BURNT OFFERINGS was not a success with audiences or critics upon release. In a decade very welcoming to supernatural elements in film, it actually lost money. No matter though, Dan Curtis’ more familiar stomping ground, television would eventually insure that Marasco’s tale left its rightful mark upon viewer’s psyches. I can tell you from experience that this was a movie that played very often in late night syndication and perhaps it just naturally worked better on the more patient small screen. It’s a film that offers no happy endings, that spares no one (look out for that falling chimney!); a wicked chiller with a many-pronged downbeat conclusion (one fate even mirrors Curtis and Black’s previous brilliant effort, TRILOGY OF TERROR). Like most horror films, It’s especially powerful when viewed right before bed, when the mind is more vulnerable to the unsettling vibes it delivers. Critics and cynics can scoff all they want, like the house it depicts, BURNT OFFERINGS will always quietly have the last laugh.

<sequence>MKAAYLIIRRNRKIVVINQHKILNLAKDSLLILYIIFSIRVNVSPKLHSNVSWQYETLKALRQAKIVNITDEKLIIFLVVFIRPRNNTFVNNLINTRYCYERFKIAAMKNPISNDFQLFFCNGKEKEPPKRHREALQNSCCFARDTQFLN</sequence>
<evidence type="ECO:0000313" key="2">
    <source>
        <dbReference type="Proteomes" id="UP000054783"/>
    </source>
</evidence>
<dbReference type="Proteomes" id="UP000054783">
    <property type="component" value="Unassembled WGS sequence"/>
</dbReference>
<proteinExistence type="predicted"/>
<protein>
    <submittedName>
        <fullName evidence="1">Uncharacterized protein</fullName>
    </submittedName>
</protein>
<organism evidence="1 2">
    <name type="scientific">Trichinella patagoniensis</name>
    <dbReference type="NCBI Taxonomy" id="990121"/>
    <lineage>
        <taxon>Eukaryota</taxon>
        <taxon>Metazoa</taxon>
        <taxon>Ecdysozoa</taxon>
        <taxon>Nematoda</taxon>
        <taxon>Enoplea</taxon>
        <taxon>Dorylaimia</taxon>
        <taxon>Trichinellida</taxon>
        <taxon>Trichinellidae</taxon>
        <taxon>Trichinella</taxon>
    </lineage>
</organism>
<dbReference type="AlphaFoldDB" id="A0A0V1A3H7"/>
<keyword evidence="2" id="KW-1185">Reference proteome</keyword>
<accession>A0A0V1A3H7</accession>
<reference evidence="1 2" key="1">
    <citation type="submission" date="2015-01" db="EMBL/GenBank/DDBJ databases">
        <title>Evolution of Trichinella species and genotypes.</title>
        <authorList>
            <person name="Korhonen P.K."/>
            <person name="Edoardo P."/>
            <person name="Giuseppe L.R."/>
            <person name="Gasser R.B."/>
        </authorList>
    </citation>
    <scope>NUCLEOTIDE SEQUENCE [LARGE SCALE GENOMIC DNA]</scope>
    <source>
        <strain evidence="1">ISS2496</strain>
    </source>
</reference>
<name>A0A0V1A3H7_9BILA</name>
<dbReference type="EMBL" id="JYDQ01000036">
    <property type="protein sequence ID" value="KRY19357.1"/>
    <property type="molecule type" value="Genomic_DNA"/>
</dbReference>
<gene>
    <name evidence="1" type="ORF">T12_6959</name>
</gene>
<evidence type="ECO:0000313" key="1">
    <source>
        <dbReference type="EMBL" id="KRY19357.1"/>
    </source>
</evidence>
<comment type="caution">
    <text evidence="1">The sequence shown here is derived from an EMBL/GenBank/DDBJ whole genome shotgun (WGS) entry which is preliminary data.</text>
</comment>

Kindertrauma Classics:: Duel (1971)

DUEL is one of the greatest made for television movies of all time and you’d have a hard time finding anyone who has seen it who would disagree. The great Richard Matheson (I AM LEGEND) adapted the screenplay from his short story of the same name and it’s the first feature length offering from legendary director Steven Spielberg. It’s hard to imagine what viewers may have expected when they tuned into the ABC Movie of the Week on November 13, 1971 but it’s safe to say they were left riveted. Incredibly, this lean machine has lost absolutely none of its forceful potency over the years.

Dennis Weaver stars as David Mann, a put upon businessman on a road trip who seems to be subtly emasculated at every turn. When the talk radio he listens to in his car isn’t preoccupied with issues involving its listeners’ masculinity, his wife is haranguing him on the phone about failing to defend her honor the night before. His frazzled state is further exasperated when he encounters a darkly ominous, monstrous diesel truck upon the highway hell bent on not only psychologically terrorizing him but also putting his very life in danger. Even a momentary respite from terror in a roadside restaurant turns into a paranoid nightmare as Mann, after viewing the aforementioned truck idling outside, begins to suspect every patron as potentially his nemesis.